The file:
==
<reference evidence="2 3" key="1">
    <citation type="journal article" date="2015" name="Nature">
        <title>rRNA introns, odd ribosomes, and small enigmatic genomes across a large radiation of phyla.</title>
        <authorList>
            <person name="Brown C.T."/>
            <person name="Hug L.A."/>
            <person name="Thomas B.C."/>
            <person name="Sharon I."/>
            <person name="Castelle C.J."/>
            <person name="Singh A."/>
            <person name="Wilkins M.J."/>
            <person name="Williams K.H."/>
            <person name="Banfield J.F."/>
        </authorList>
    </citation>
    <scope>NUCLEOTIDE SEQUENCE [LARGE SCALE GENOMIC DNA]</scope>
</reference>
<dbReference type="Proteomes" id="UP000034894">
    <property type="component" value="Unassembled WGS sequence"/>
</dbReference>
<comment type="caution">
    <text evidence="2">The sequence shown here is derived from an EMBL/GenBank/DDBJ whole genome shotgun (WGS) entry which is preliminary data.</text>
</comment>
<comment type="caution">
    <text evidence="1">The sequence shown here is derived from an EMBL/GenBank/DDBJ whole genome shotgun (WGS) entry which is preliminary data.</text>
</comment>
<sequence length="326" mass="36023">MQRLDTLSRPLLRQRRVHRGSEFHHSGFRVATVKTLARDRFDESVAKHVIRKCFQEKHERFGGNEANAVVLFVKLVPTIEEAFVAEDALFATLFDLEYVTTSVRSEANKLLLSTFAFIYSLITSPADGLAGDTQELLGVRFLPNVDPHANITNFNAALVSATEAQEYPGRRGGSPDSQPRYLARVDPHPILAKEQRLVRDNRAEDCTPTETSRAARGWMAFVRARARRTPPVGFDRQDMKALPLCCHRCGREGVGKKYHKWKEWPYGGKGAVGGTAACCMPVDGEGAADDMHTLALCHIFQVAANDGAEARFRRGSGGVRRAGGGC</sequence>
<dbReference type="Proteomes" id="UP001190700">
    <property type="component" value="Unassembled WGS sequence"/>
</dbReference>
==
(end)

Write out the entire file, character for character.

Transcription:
<reference evidence="2 3" key="1">
    <citation type="journal article" date="2015" name="Nature">
        <title>rRNA introns, odd ribosomes, and small enigmatic genomes across a large radiation of phyla.</title>
        <authorList>
            <person name="Brown C.T."/>
            <person name="Hug L.A."/>
            <person name="Thomas B.C."/>
            <person name="Sharon I."/>
            <person name="Castelle C.J."/>
            <person name="Singh A."/>
            <person name="Wilkins M.J."/>
            <person name="Williams K.H."/>
            <person name="Banfield J.F."/>
        </authorList>
    </citation>
    <scope>NUCLEOTIDE SEQUENCE [LARGE SCALE GENOMIC DNA]</scope>
</reference>
<dbReference type="Proteomes" id="UP000034894">
    <property type="component" value="Unassembled WGS sequence"/>
</dbReference>
<comment type="caution">
    <text evidence="2">The sequence shown here is derived from an EMBL/GenBank/DDBJ whole genome shotgun (WGS) entry which is preliminary data.</text>
</comment>
<comment type="caution">
    <text evidence="1">The sequence shown here is derived from an EMBL/GenBank/DDBJ whole genome shotgun (WGS) entry which is preliminary data.</text>
</comment>
<sequence length="326" mass="36023">MQRLDTLSRPLLRQRRVHRGSEFHHSGFRVATVKTLARDRFDESVAKHVIRKCFQEKHERFGGNEANAVVLFVKLVPTIEEAFVAEDALFATLFDLEYVTTSVRSEANKLLLSTFAFIYSLITSPADGLAGDTQELLGVRFLPNVDPHANITNFNAALVSATEAQEYPGRRGGSPDSQPRYLARVDPHPILAKEQRLVRDNRAEDCTPTETSRAARGWMAFVRARARRTPPVGFDRQDMKALPLCCHRCGREGVGKKYHKWKEWPYGGKGAVGGTAACCMPVDGEGAADDMHTLALCHIFQVAANDGAEARFRRGSGGVRRAGGGC</sequence>
<dbReference type="Proteomes" id="UP001190700">
    <property type="component" value="Unassembled WGS sequence"/>
</dbReference>